In a perfect world, every organization would migrate from their EOL systems to supported distributions with many years remaining in their security support lifecycles, but this isn’t always possible. For the reasons listed above, many organizations find themselves in unique situations where migrating isn’t an option in the short run.
Fortunately, they have options to continue using their EOL Linux distributions securely, which we’ll cover below.
Popular End-of-Life Distributions
Let's take a look at a few popular Linux distributions and their EOL policies and timelines.
Ubuntu releases a new Long Term Support (LTS) version every two years, with each LTS version receiving five years of updates and support. Once a version reaches its EOL, it doesn't receive any updates, including critical security patches. Fortunately, TuxCare provides extended support for Ubuntu 16.04 and Ubuntu 18.04 – providing additional years of security updates beyond the end-of-life date.
In December 2020, the CentOS project announced a shift in focus to CentOS Stream, leading to the premature EOL of CentOS 8 in December 2021. Previously, CentOS versions received up to 10 years of support. TuxCare offers extended end-of-life security support for CentOS 6, CentOS 7, and CentOS 8 – providing security coverage for up to four additional years past each version’s respective end-of-life date.
Oracle Linux also offers an extended lifecycle, with premier support for each release available for 10 years. Once a release reaches EOL, it enters Oracle's 'Extended Support' phase, which provides an additional three years of support for a fee. TuxCare also offers extended support at an affordable price for Oracle Linux 6.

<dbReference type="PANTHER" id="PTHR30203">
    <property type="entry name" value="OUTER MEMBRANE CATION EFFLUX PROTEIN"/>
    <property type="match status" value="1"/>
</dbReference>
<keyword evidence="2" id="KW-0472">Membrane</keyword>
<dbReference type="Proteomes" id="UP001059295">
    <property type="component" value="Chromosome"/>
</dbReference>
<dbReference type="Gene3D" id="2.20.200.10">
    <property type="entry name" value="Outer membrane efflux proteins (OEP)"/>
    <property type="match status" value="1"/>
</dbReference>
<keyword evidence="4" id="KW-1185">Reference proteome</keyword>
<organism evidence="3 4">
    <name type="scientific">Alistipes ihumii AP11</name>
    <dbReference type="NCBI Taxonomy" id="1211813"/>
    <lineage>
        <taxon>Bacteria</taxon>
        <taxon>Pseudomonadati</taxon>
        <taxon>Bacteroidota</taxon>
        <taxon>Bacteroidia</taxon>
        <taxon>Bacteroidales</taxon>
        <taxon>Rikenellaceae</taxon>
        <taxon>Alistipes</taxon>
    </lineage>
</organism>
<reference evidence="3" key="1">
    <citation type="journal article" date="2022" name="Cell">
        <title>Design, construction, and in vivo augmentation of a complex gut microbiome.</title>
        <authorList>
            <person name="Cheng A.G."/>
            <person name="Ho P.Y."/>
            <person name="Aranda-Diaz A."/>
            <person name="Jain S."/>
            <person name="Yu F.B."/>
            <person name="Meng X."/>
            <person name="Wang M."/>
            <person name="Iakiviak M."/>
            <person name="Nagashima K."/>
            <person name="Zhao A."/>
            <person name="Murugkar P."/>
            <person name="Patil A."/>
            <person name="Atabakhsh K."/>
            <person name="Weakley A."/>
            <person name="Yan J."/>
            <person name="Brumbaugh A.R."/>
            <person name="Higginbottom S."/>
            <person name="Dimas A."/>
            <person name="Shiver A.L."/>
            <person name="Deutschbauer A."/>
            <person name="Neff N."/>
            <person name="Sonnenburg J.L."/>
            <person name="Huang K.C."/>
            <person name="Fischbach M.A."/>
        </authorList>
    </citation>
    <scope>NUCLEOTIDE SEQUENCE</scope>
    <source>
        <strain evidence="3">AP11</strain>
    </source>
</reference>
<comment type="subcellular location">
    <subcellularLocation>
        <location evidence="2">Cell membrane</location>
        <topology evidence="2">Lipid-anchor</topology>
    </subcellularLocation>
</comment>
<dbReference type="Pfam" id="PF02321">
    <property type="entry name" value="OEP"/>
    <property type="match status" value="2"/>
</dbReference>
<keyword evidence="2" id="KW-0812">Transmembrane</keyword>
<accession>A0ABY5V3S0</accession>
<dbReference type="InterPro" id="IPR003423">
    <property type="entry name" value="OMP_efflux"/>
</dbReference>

How to Safely Use End-of-Life Linux
Ideally, organizations using an EOL Linux distribution should migrate to a supported distribution as soon as they can securely do so, but – as mentioned above – this is not always feasible in the short term.
Fortunately, some EOL operating systems have potential solutions to continue support so that companies can keep using them safely. One option is that vendors might offer an extended support option, a paid service that continues support and updates for an otherwise unsupported system, though it can be costly – particularly when it’s purchased from an original Linux distribution vendor.
Third-party providers may also offer extended support for operating systems. For instance, TuxCare provides Extended Lifecycle Support (ELS) for various Linux distributions, such as EOL versions of CentOS, Oracle Linux, and Ubuntu. This service covers comprehensive vulnerability patching, promptly addressing any new risks found in these end-of-life systems.
Moreover, TuxCare's support is more cost-effective than equivalent vendor support. For instance, our ELS for CentOS 6 costs significantly less than Red Hat's equivalent.
ELS provides companies the opportunity to upgrade or transition their dependent OS leisurely. It enables them to gather necessary resources, plan their migration carefully, or explore alternate solutions while ensuring security coverage for the EOL OS.
Check out TuxCare’s affordable Extended Lifecycle Support options for a variety of distros here.